Top dressing is sort of a controversial topic. Some folks find it to be a waste of time. However, top dressing has helped me when conventional methods for getting rid of gnats out my houseplants did not work.

What is top dressing?

Top dressing is when you add a layer of rocks or pebbles to the top of your plant’s soil. Hence you dress the topsoil with rocks.

Therefore, I found that adding top dressing helps to smother those mini gnat nations from thriving.


Discourage gnats from living in your houseplant by keeping the first few inches of your plant’s topsoil dry.

How to add top dressing to a plant

First, let the first 3 inches of your plant’s soil dry out. It may take a few days or weeks depending on if it is the growing season. 

Then, add rocks or pebbles to the top of the soil. Afterwards, if necessary, bottom water the plant if it’s thirsty.

Wait…what’s bottom watering?

Bottom watering is when you add water directly to a plant’s roots rather than pouring water into the top of a plant’s soil. Hence you water the bottom of the plants. You can do this one of two ways.

The bottom of an idea pot with a hole drilled into the bottom to allow for proper drainage for this small pothos plant.

Bottom watering method one:

You can pour water onto a tray or at the bottom of a cache pot that has a layer of rocks or pebbles underneath. That allows good drainage in aeration for the plant.

A watering can pours water into a plastic pebble tray inside of a small terracotta pot. Perfect for bottom water house plants.

If your cache pot doesn’t have a drainage hole at the bottom, I’m guessing your plant is still in its grow pot. No problem! Just put some rocks or pebbles at the bottom of your cache pot and pour the water there.

Bottom watering method number two:

On the other hand, you can submerge your plant in a tray or container full of water and allow the plant to drink up the water. Once it gulps, move the plant back in its decorative cache pot.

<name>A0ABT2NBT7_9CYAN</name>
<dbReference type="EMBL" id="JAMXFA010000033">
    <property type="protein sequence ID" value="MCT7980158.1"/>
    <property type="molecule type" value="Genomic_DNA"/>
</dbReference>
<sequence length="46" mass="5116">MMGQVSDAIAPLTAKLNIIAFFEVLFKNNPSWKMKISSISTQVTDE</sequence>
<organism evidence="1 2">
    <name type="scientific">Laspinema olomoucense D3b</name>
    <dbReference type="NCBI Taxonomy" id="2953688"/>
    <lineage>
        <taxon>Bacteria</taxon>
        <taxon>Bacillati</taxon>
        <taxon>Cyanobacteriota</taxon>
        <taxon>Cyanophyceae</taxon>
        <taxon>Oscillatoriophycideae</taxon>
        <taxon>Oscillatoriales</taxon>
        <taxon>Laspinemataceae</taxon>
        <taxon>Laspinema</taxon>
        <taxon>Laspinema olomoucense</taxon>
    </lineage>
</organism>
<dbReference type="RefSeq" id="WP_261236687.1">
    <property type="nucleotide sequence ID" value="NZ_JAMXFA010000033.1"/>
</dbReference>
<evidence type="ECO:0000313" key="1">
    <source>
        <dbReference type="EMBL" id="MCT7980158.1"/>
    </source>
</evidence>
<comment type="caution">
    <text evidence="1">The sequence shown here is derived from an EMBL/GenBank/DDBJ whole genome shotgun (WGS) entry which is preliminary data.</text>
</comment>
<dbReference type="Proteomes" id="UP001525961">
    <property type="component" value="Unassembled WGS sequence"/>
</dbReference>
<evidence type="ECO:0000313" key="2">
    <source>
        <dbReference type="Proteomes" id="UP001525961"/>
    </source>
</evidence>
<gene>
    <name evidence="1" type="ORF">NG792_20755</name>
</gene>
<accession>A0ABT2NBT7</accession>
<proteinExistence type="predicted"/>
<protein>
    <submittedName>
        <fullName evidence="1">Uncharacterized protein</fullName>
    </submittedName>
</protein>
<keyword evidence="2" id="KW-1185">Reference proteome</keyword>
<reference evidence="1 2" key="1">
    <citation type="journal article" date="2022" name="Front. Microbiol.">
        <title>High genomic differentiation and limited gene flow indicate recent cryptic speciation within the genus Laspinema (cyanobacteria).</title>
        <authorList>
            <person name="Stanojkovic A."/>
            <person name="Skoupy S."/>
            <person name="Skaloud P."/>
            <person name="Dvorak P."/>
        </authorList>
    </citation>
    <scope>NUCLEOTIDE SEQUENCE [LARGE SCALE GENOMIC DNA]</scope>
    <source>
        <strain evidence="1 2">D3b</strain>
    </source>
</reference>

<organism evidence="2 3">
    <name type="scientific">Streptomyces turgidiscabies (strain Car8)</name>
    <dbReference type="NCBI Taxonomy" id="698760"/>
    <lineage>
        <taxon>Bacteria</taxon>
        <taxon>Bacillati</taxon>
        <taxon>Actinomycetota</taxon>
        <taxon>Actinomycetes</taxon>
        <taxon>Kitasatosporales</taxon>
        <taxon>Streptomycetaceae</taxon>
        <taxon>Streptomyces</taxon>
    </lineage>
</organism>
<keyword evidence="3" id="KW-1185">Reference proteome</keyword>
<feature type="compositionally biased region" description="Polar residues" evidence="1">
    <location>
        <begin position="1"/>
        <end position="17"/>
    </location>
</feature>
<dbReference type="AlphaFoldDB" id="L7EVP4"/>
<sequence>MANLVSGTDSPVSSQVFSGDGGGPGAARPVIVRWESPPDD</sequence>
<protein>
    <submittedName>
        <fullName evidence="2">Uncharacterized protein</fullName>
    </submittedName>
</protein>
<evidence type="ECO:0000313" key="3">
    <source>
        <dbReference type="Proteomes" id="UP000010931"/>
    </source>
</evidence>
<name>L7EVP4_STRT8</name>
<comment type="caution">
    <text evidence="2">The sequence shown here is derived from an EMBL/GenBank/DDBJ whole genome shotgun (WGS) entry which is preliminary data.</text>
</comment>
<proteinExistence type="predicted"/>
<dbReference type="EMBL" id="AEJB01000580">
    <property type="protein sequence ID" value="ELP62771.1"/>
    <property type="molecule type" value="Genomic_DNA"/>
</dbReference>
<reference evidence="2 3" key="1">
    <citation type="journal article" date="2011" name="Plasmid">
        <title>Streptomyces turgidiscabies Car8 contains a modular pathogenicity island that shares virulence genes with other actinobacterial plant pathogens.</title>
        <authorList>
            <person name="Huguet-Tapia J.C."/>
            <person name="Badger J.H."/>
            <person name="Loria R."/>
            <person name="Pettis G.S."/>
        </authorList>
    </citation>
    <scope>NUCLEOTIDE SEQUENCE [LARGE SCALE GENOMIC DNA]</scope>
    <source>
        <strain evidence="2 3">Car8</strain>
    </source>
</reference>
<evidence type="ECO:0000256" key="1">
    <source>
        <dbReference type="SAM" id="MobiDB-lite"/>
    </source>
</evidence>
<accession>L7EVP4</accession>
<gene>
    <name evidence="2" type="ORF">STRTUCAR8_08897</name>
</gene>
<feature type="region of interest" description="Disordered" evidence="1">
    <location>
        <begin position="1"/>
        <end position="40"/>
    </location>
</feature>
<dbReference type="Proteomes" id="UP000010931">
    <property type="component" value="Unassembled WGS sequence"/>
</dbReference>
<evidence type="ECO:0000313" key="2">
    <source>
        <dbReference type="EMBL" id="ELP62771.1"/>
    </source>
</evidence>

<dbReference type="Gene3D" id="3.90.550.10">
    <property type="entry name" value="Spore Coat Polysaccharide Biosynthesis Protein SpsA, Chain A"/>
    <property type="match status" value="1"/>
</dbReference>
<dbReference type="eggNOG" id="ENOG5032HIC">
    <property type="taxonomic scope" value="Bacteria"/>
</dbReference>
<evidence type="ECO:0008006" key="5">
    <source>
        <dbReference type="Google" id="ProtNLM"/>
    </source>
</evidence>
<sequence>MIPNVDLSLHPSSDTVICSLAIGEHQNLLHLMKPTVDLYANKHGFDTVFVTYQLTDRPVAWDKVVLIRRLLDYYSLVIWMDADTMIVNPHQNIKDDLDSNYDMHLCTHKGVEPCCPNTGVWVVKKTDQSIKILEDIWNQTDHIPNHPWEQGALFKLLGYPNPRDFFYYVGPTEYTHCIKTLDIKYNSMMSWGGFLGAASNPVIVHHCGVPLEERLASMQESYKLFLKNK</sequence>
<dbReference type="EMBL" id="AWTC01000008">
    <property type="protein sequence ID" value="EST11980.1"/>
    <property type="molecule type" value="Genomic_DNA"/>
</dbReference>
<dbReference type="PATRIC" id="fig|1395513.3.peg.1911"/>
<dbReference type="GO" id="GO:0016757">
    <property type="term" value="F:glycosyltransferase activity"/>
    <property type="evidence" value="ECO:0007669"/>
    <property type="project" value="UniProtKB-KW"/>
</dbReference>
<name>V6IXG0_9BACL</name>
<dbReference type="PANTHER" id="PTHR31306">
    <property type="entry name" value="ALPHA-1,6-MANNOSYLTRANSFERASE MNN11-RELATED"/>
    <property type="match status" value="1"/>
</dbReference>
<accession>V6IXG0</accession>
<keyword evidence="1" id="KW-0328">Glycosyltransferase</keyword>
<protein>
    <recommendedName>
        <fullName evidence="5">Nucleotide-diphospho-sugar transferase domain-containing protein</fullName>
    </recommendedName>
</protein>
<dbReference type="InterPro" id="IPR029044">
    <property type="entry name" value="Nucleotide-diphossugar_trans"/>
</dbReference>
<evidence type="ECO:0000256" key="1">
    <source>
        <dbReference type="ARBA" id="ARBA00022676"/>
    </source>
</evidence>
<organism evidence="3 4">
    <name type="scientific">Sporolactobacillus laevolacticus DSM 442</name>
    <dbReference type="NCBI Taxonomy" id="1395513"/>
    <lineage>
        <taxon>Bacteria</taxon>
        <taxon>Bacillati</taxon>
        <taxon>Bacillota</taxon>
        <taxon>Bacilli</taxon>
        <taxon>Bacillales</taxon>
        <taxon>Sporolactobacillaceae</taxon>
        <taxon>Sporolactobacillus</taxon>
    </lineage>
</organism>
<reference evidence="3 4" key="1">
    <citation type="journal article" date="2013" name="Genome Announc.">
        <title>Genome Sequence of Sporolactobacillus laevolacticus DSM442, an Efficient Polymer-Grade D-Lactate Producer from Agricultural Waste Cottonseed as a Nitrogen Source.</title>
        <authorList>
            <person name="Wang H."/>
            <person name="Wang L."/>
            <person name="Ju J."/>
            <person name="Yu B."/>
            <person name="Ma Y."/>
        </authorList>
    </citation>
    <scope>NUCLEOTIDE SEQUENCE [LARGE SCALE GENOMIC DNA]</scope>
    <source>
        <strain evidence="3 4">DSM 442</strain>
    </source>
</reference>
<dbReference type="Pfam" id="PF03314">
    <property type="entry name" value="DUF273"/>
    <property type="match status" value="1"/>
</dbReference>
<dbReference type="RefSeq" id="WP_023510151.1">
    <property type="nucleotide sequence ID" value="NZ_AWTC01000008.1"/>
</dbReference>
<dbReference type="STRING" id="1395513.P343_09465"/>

Either way, you’re eliminating breeding spots while also making sure your plants get watered!

person throwing piece of broccoli in the trash can
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Tip #3: Check your bins.

I hate to break it to ya, but your trash and recycling bins are the homie hangout spot where both fruit flies and gnats go to fellowship with one another. Your bins have all the snacks perfect for a pest party!

How to eradicate fruit flies and gnats from your kitchen 

3 Underrated Ways To Eradicate Fruit Flies and Gnats by cleaning the recycle bin

Clean the bottom of your trash and recycle bins.

Routinely, add hot water and dish soap to your trash and recycle bins. If you don’t mind a harsh chemical, add a drop of bleach to the mix. 

Scrub them out well and give it a hot water rinse. Completely dry the bins of water before adding your trash bag back or using the bin as usual.

Spray recycle bin with disinfectant

Bonus tip! I spray a little Pine-Sol at the bottom of my bins. It cuts down on odors while also disinfecting. Plus, gnats and fruit flies don’t pull up to party in Pine-Sol! That’s my underrated ways to eradicate fruit flies and gnats and smelly odors.


Spray a little disinfectant of the bottom of your trash and recycle bins to get rid of bugs and bad odors.

I’m feeling generous, so here’s a bonus, bonus tip!

Consider a Katchy

Now that your fruit fly friends and nourished gnat nations are getting evicted, you might want to place out a sticky trap. Thus, they go straight from their hiding place to the trap, lol.

I love my Katchy. It uses a fan and sucks in the flying bugs so that they get caught on a sticky pad. It has two settings: low and high. I find the low setting to be great. It barely makes any noise either!

I have mine in my bathroom, right next to the sink.


In conclusion, I hope you consider these underrated ways to eradicate fruit flies and gnats! Add them to your pest control plan to help keep the bugs at bay. If you’ve tried these or are planning to try, let me know in the comments below! 



P.S.: How much alliteration did you spot? 🤭